For example, when Emma Willard School undertook a strategic review of its existing resources, its board of trustees decided to use endowment funds to improve the school's historic campus. "The board came to see that we essentially have two endowments: one physical and one fiscal," says Robin Robertson, then head of Emma Willard School, now head of school at Milton Academy. Preserving the physical campus is just as important as preserving the endowment principal, the board decided.

By spending existing funds on its facilities, the school was in the enviable position of having no deferred maintenance needs as it entered a campaign. "We could focus on new and more marketable initiatives," Robertson says.

The priority-setting process

There are probably as many ways to set campaign priorities as there are campaigns. But the consultants agree that to succeed, the priorities should be neither handed down from the top nor dictated up from below — they should be the result of discussion among your campus's internal and external communities. This requires balancing input from at least three key groups: the president and board, the larger campus community, and the donors.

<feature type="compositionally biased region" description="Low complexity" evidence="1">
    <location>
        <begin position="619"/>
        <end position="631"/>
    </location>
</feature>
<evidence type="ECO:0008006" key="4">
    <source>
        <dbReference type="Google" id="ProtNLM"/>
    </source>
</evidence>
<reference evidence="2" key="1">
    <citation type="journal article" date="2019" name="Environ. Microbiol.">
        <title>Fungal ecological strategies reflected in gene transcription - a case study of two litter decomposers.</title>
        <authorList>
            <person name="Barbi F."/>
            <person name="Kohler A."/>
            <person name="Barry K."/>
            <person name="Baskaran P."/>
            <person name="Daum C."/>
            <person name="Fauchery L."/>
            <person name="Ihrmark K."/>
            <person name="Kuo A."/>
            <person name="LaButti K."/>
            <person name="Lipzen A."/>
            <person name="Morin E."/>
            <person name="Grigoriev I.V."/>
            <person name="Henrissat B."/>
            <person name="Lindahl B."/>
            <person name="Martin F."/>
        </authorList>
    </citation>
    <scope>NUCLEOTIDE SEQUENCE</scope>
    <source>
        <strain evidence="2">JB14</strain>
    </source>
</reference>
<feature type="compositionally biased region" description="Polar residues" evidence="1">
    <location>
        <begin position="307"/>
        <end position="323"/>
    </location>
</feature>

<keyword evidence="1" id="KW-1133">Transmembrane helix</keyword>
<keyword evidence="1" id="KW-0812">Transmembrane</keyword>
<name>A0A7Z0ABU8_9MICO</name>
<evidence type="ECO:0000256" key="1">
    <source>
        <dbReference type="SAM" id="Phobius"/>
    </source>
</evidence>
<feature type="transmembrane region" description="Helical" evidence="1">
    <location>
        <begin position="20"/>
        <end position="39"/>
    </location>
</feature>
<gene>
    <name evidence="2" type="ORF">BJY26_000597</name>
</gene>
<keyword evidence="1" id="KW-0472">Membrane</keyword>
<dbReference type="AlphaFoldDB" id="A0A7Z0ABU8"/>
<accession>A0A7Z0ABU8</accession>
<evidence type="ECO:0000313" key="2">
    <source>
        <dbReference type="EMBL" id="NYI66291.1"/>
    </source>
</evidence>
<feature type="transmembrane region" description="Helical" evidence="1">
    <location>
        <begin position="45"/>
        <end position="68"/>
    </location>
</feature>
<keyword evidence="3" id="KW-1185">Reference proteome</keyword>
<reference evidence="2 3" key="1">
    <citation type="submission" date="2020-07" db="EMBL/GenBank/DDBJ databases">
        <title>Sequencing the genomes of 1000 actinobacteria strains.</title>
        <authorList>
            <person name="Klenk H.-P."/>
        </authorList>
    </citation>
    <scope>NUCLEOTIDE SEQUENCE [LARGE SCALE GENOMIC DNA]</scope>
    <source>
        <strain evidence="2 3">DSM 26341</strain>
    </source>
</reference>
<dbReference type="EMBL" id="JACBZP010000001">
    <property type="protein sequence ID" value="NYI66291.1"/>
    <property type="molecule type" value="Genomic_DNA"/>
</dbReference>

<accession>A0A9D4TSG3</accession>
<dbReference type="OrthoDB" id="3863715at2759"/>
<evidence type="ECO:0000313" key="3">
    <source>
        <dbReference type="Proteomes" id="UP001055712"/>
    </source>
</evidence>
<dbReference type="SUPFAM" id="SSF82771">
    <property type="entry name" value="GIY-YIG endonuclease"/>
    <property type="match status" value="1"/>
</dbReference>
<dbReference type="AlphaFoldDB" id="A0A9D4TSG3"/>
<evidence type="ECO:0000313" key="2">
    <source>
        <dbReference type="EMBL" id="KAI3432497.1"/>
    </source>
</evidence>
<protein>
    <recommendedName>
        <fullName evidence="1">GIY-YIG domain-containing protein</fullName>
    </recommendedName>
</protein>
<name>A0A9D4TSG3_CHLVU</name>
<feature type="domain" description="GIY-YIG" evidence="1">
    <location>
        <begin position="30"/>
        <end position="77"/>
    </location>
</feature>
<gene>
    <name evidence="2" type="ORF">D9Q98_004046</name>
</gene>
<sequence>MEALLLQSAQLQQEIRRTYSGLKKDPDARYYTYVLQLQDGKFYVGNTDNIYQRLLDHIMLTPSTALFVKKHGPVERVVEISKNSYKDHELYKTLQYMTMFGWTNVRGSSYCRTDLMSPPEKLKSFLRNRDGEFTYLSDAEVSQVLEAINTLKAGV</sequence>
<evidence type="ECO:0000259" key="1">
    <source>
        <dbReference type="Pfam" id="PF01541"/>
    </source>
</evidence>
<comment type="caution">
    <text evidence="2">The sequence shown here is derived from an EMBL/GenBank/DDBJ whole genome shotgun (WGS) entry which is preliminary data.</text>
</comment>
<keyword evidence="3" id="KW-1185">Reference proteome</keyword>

* The president and board. When fund-raising initiatives come from the campus CEO without any discussion beyond the boardroom, they don't have the kind of organic or visionary impact that a more inclusive process has.

      For a set of priorities that isn't top-down, everyone in the campus community should understand how to contribute to the process. You won't achieve that by sending out a memo, Grossnickle says. He recommends community discussions, with the president and senior administrators saying, "Here's how you can participate and how we need to have you involved."

      Give the process enough time that people really can get involved, Grossnickle adds. Let people discuss a wide number of scenarios, including "a few crazy ideas," in the first half of the planning.